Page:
Breathing, Behaviour & Emotions

Breathing exercise, behaviour and emotions are three areas that are closely related. Behaviour is all about how we manage or conduct ourselves especially in regards to others and Emotion is our feelings towards things whether they be experiences, someone else’s action or you name it… you can have an emotion or feeling towards anything.

Either behaviour or emotions can work for or against us but how are they related and what do any of these things have to do with a breathing exercise?

Lets look at something as simple as an everyday drive to work. Your in your car, sun is shining, your favourite tune is playing on the radio and your singing along terribly but full of glee. Suddenly the car next to you swerves across your lane, very nearly hitting your car, leaving you in some distress. Emotions of fear, anger and frustration flood to the surface and words your mother very much told you not to say start to flood out “justifiably” about the driver, their kids and what kind of female genitalia that they are. You aggressively shout them out at them, in your car under your breath or start thinking about how bad all drivers and how everybody needs lessons. Your hackles have risen, your blood boils, your breathless, your palms are sweaty and your heart rate has risen from the near miss. This has put you in a foul mood, making you feel even more agitated. Its looks a little something like this:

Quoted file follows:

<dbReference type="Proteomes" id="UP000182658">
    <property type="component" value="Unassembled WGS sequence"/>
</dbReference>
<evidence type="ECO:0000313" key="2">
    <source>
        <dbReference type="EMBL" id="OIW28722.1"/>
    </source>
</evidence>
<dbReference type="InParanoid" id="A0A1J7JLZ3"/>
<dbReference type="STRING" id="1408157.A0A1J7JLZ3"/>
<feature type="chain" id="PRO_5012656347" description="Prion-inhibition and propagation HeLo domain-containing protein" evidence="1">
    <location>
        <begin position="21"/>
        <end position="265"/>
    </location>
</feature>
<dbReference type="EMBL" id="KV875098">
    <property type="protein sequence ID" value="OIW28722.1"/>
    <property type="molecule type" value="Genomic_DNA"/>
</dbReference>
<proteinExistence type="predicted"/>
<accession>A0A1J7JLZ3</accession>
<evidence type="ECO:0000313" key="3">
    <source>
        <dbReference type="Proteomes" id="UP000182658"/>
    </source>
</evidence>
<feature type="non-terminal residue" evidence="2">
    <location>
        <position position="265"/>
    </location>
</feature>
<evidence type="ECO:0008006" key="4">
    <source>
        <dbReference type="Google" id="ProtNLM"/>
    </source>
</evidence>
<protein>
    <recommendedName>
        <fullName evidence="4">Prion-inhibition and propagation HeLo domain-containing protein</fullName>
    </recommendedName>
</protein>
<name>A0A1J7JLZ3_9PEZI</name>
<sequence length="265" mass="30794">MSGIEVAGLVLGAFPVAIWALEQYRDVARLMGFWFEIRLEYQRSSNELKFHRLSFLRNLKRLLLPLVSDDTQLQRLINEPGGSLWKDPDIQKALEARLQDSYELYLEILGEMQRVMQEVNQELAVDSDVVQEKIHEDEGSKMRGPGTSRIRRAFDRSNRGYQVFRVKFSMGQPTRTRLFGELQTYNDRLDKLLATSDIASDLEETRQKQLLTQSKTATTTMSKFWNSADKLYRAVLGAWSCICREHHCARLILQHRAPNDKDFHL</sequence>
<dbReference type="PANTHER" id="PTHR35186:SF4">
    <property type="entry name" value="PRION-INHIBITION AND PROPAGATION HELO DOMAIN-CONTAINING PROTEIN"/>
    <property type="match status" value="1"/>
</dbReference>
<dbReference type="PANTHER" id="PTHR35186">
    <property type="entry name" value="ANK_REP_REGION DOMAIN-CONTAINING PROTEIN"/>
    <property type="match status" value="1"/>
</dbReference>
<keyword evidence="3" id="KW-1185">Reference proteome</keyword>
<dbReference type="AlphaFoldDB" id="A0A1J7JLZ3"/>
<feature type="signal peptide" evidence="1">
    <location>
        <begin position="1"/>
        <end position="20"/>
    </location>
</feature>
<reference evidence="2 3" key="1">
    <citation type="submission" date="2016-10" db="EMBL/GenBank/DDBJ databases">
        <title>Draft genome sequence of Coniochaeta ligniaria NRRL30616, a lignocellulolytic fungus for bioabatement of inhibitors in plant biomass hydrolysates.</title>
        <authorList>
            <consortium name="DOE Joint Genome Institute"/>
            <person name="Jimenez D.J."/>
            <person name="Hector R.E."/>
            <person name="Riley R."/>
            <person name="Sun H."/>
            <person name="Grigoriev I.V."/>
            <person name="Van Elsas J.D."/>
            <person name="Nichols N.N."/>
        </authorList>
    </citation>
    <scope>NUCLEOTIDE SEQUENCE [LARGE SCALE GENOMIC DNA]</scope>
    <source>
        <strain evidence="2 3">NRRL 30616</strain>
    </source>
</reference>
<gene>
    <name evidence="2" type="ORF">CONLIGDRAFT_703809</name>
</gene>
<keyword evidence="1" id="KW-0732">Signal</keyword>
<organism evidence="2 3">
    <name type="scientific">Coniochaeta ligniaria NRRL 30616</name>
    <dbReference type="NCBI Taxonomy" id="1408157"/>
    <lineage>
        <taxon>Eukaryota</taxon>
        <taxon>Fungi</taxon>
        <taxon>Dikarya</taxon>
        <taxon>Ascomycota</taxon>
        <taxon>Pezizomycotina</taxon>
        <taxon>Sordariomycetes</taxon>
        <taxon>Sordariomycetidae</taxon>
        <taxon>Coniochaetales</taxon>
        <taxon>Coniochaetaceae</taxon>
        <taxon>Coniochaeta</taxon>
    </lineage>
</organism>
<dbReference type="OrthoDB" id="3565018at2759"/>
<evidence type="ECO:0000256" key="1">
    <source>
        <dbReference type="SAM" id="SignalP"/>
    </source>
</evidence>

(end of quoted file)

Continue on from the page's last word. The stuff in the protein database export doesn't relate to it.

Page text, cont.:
breathing exercise

So what can we do about his whole situation other than making sure idiots aren’t allowed licenses? We could let it ruin our whole day, ruminating about it and how terrible everything is? We could try to adjust your emotions from someone nearly causing you an accident which wasn’t in your control? That sounds pretty damn difficult. We could possibly modify your behaviour and adjust those agitated thoughts and untoward words that you might have been using? Or there’s a third option. Change your physical response.

breathing exercise

Working backwards through this diagram, slowing  your breathing down reduces the physical responses from the incident. It slows your heart rate, your blood pressure decreases and it slows down your nervous system. This calms your behaviour down, cooling down any of those agitated thoughts. It lets your body know that you are safe from danger so those feelings of fear, anger and frustration start to even out. Your back now to the state you were in prior to the near miss. Your still in the car, unhurt and the sun is still shining.

Make the time to count your breaths and watch your behaviour and mood improve.

Click here to learn more breathing exercise or make a booking to see our therapists who can help you.